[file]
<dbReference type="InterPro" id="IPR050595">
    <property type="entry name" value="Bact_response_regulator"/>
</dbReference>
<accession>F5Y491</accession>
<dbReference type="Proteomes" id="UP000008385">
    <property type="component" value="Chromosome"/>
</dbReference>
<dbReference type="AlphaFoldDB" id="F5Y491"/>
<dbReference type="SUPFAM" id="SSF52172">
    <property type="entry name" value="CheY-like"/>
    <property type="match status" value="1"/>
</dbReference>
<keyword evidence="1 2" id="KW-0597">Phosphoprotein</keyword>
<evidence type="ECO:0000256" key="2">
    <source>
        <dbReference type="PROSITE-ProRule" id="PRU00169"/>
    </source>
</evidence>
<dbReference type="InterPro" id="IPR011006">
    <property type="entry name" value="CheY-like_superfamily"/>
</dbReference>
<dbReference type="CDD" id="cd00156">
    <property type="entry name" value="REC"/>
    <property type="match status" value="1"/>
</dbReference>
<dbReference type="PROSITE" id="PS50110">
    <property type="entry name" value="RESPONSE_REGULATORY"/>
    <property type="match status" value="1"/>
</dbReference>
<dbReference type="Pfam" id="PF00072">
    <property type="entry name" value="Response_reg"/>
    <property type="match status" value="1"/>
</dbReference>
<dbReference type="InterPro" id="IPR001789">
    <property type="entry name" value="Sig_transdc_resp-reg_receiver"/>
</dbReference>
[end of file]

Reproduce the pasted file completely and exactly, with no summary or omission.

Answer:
<dbReference type="InterPro" id="IPR050595">
    <property type="entry name" value="Bact_response_regulator"/>
</dbReference>
<accession>F5Y491</accession>
<dbReference type="Proteomes" id="UP000008385">
    <property type="component" value="Chromosome"/>
</dbReference>
<dbReference type="AlphaFoldDB" id="F5Y491"/>
<dbReference type="SUPFAM" id="SSF52172">
    <property type="entry name" value="CheY-like"/>
    <property type="match status" value="1"/>
</dbReference>
<keyword evidence="1 2" id="KW-0597">Phosphoprotein</keyword>
<evidence type="ECO:0000256" key="2">
    <source>
        <dbReference type="PROSITE-ProRule" id="PRU00169"/>
    </source>
</evidence>
<dbReference type="InterPro" id="IPR011006">
    <property type="entry name" value="CheY-like_superfamily"/>
</dbReference>
<dbReference type="CDD" id="cd00156">
    <property type="entry name" value="REC"/>
    <property type="match status" value="1"/>
</dbReference>
<dbReference type="PROSITE" id="PS50110">
    <property type="entry name" value="RESPONSE_REGULATORY"/>
    <property type="match status" value="1"/>
</dbReference>
<dbReference type="Pfam" id="PF00072">
    <property type="entry name" value="Response_reg"/>
    <property type="match status" value="1"/>
</dbReference>
<dbReference type="InterPro" id="IPR001789">
    <property type="entry name" value="Sig_transdc_resp-reg_receiver"/>
</dbReference>